Founder Labs Brings Its Silicon Valley Flair for Fostering Startups to Manhattan
Picking the right team can make all the difference when launching a new venture. Starting on May 21, a group of some 16 designers, engineers, and marketing professionals will gather to form teams aimed at creating startups. Founder Labs, a five week “pre-incubator” program targeting concepts for the mobile sector, is ready for its Manhattan debut.
Shaherose Charania, CEO of Founder Labs and Women 2.0, said her program was created to help teams come together and validate their ideas prior to formally launching startups. While accelerator programs such as TechStars offer existing startups seed funding and the opportunity to pitch to potential investors, Founder Labs brings together individuals who may not have completely formed their ideas yet but are eager to explore entrepreneurship.
Charania said she taps her connections with incubators, accelerators, and seed funds such as TechStars, 500 Startups, and i/o Ventures to refer in the teams from Founder Labs that show potential. The Founder Labs program, started last August in San Francisco, has run three times—twice in San Francisco and once in Menlo Park—helping would-be entrepreneurs find others with the skills and desire to bring new ideas to market.
For example, Spoondate, a company born from last October’s session of Founder Labs, is expected to launch this spring. Spoondate is a dating website for foodies with shared tastes. Charania said the company was accepted in February into the incubator program run by angel fund 500 Startups, which includes seed funding and access to investors.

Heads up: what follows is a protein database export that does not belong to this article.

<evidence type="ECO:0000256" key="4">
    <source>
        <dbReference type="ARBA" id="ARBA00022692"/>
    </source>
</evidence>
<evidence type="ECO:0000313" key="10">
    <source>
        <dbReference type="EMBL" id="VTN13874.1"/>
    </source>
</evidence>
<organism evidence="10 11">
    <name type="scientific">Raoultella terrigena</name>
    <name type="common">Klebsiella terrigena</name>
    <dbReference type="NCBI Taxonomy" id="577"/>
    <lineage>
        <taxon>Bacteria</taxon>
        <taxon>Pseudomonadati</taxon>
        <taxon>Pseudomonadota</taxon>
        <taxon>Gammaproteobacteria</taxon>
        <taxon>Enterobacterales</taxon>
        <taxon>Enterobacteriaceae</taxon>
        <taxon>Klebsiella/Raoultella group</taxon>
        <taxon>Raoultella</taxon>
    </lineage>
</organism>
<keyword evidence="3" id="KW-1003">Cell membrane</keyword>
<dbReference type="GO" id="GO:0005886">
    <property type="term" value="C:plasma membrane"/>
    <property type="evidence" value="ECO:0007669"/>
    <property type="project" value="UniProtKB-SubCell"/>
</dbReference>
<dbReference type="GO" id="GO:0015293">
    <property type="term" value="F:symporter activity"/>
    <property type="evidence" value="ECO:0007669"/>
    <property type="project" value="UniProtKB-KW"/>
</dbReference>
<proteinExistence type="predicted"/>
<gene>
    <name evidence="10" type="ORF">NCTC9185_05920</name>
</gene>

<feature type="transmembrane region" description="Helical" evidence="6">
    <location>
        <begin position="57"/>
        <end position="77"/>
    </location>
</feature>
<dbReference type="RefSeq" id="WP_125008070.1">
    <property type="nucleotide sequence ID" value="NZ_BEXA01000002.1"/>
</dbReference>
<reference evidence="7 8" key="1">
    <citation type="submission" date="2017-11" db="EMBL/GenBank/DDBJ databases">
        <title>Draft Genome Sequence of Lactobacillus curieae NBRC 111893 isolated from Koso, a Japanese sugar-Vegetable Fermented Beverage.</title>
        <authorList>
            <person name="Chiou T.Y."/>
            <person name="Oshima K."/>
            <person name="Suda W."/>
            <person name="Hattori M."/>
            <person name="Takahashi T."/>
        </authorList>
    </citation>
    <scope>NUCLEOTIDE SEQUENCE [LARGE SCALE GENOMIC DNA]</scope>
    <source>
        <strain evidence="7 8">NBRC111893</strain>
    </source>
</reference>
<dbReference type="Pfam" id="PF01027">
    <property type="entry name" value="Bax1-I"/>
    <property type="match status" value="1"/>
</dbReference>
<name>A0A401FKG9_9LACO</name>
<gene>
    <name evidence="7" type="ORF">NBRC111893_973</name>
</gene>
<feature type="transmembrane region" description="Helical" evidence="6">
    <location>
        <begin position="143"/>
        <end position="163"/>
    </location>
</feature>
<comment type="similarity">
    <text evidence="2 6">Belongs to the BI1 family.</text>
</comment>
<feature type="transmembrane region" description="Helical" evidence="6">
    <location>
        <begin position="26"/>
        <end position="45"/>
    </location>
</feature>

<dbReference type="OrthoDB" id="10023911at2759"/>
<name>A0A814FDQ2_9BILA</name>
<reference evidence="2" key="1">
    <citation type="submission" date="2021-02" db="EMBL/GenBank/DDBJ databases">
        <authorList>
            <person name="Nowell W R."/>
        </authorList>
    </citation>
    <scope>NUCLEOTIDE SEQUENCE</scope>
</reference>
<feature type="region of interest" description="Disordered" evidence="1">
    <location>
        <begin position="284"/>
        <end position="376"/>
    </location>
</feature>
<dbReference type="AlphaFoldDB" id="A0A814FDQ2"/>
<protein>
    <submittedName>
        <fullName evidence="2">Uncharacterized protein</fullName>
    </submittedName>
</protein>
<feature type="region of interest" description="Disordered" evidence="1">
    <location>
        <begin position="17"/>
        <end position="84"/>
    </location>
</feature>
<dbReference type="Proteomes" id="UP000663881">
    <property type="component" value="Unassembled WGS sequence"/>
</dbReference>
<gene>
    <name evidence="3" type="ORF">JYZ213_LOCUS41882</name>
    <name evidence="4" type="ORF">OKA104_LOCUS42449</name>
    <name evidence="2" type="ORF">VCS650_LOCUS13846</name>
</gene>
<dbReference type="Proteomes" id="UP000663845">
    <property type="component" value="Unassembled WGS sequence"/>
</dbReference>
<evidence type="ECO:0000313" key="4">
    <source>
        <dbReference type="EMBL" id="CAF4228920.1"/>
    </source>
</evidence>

Founder Labs NYC is the fourth iteration of Charania’s program and its first appearance outside of California. Charania said the 16 participants at Founder Labs NYC, chosen from more than 150 applicants, will meet in the evening Monday through Friday during the coming weeks and on some weekends. In addition to collaborating with each other, participants will present their ideas to investors and veterans of the startup community such as James Robinson, managing partner with RRE Ventures, and Winifred Mitchell Baker, chairman of the Mozilla Foundation.
San Francisco-based Founder Labs is an offshoot of Women 2.0, a venture that encourages women in the technology sector to start their own companies. Charania said Founder Labs picks a 50–50 split of men and women to participate.
Charania, an émigré from Canada, knows a little something about starting from scratch. After she earned her bachelor’s in business administration from the University of Western Ontario and spent one year abroad in Spain, she moved to the U.S. in 2005 with no money, no job, and no idea … Next Page »